Paying Child-employees With Luxury Good Purchases
Bruno v The Queen, 2012 TCC 316
At issue was whether wages paid by mother-employer to her children for work performed in her business, but paid for through the purchase of luxury goods would be deductible as employment expense to the business?
The Court held that so long as the outlay was for the purpose of gaining or producing income from a business, it would be deductible even when there is a personal benefit to the taxpayer. Specifically, reasonable wages earned by children of the employer for work performed could be paid by the purchase of luxury good purchases for equivalent amounts.
The taxpayer operated a business and employer her children (15-16 and 13-14y/o) in the business, paying them $10-12 per hour for work performed. She did not pay the children in money, but rather paid them equivalent to the wages earned by purchasing them luxury goods. She had veto power over the purchases and kept detailed records of such purchases. She would not make luxury purchases for the children unless they had earned enough money to pay for them.
The Crown did not argue that the amount of the wages was unreasonable (Court assumed that amounts were reasonable), but rather argued that the children did not have sufficient power of control over the amounts/purchases and that they are personal and living expenditures prohibited by ITA paragraph 18(1)(h).
The Court stated that the legal principle applicable was stated in Symes v The Queen, 94 DTC 6001, where the SCC clarified the interplay between paragraphs 18(1)(a) and 18(1)(h), with the majority of the SCC finding that if an expense was incurred for the purpose of gaining or producing income, then even though it may also be characterizable as providing a personal benefit to the taxpayer, the deduction would not be prohibited by paragraph 18(1)(h).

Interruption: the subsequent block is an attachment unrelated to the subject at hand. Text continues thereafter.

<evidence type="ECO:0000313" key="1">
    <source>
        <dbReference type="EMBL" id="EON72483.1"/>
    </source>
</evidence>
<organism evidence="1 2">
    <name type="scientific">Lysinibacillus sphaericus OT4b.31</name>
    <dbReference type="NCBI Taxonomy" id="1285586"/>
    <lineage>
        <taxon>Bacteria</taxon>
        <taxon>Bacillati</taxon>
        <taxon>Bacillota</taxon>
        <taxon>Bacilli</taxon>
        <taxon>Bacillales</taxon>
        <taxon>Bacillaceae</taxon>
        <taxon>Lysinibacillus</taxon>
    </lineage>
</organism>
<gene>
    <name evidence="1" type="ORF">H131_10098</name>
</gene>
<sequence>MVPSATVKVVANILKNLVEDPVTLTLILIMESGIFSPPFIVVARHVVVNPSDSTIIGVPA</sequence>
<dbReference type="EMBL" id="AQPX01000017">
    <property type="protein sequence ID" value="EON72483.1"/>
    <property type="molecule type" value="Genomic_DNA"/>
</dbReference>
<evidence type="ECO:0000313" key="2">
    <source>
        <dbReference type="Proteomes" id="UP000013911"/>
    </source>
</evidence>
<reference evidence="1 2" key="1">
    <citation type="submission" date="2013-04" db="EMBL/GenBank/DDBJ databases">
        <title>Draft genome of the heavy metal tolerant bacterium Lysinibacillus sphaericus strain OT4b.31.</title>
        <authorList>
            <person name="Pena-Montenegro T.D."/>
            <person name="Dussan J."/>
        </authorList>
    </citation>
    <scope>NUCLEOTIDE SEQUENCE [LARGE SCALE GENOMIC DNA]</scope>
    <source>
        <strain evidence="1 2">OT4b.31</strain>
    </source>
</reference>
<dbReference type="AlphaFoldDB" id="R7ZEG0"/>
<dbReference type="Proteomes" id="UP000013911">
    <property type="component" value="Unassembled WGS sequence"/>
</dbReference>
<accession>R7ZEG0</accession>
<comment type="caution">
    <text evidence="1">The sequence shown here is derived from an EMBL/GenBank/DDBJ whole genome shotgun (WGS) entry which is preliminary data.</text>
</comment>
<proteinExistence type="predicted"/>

Justice Woods then stated that if children are owed wages in reasonable amounts, a deduction may be claimed in the goods are paid in the form of purchasing luxury personal items chosen by the children.
The Crown’s argument based on Bradley v The Queen, 2006 TCC 500, that the deduction should not be allowed in this case because of the mother’s veto power, which denies the children the ability to spend the funds at their absolute discretion, was rejected by Woods J. The Court saw nothing wrong with parents having veto power over children’s’ purchases.
The Court, however, only allowed a deduction of 50% of the amounts claimed due to the inability to determine from the evidence whether all of the items were purchased for the children’s benefit or whether they were luxury items.
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